The 2019 recipient of the MOH Distinguished Senior Clinician Award, Assoc Prof Lim Soo Teik, says that being able to work alongside fellow healthcare workers to serve our patients is a privilege.
The national award recognises role models among specialists in the public sector who have made exemplary contributions in clinical practice, education and research. Assoc Prof Lim, Deputy Medical Director and Senior Consultant, was among the nine winners who were honoured with the award at the SingHealth Doctors and Dentists Long Service Award 2020.
In a video interview that was aired at the award ceremony, the change maker who has worked tirelessly to bring about improvements in NHCS’ healthcare IT journeys, shared his personal insights of the transformation in our local healthcare system and tells us more in this issue.
What have we achieved in public healthcare today compared to yesteryears?
Singapore public healthcare has made impressive progress. Public hospitals and polyclinics are well equipped and well run, with the ability to deliver cost-effective treatment. A much wider spectrum of the population now benefit from high-quality public healthcare. While advanced sophisticated treatments are made available in the public hospitals, there is also great emphasis on health promotion and primary prevention of illnesses.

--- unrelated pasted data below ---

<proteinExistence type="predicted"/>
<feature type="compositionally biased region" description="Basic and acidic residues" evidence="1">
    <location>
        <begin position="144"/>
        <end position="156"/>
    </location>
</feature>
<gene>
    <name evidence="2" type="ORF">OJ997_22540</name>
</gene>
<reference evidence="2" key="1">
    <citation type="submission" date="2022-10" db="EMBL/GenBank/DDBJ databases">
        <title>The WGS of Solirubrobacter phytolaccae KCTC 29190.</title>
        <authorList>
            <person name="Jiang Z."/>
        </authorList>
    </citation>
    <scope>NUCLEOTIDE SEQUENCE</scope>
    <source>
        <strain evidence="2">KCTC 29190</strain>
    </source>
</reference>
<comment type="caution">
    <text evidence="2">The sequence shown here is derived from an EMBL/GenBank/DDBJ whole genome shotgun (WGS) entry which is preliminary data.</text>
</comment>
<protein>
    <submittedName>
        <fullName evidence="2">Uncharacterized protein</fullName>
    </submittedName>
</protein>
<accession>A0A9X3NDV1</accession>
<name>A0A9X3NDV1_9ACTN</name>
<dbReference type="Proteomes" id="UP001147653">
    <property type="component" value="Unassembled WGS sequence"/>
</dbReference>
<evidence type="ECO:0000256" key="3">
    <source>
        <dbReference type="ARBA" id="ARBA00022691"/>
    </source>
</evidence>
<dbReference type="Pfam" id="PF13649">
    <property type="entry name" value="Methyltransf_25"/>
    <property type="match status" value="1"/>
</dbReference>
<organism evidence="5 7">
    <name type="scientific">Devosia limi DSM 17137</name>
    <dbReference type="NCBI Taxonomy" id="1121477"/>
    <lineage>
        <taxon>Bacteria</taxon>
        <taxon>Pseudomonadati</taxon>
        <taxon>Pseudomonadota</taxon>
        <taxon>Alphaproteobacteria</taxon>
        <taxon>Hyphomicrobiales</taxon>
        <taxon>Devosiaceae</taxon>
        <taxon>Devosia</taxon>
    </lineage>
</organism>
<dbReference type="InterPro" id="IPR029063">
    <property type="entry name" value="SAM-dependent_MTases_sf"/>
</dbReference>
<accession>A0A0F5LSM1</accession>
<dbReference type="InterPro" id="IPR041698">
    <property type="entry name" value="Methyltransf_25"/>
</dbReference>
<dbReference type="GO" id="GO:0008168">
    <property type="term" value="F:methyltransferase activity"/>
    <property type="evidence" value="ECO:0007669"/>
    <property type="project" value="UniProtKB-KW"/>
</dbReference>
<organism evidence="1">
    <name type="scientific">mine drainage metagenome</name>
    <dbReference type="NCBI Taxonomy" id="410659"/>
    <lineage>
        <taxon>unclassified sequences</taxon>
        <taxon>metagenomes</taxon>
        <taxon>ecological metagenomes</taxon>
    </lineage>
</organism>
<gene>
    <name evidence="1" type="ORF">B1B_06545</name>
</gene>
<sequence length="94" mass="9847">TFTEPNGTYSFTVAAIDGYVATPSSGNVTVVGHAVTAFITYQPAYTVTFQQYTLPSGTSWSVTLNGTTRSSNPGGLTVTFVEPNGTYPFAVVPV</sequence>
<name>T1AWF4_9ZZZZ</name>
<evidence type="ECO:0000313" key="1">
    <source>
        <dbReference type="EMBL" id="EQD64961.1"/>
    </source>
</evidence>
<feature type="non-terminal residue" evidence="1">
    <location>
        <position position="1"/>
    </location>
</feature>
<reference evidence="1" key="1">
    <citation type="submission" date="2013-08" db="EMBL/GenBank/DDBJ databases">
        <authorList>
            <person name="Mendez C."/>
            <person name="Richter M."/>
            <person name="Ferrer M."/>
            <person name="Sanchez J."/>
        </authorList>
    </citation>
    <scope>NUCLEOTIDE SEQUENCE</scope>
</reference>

NHCS, as well as other cardiovascular medicine departments in public healthcare institutions have been fortunate to ride on the many great advances in cardiovascular medicine. It is professionally satisfying to work at a place where many of these leading-edge diagnostic and therapeutic modalities are available.
For example, 30 years ago, thrombolytic therapy was the dominant treatment for patients with acute myocardial infarction (AMI, otherwise known as heart attack). This is now managed mainly with emergency percutaneous coronary intervention (PCI) with a higher success rate and a lower risk of bleeding or recurrent ischemic events . This has significantly improved the survival and outcome of patients with AMI. For patients with stable coronary artery disease with severe narrowing, a combination of optimal medical therapy with, where necessary, PCI or coronary artery bypass operation, has provided significant symptomatic relief and survival improvement.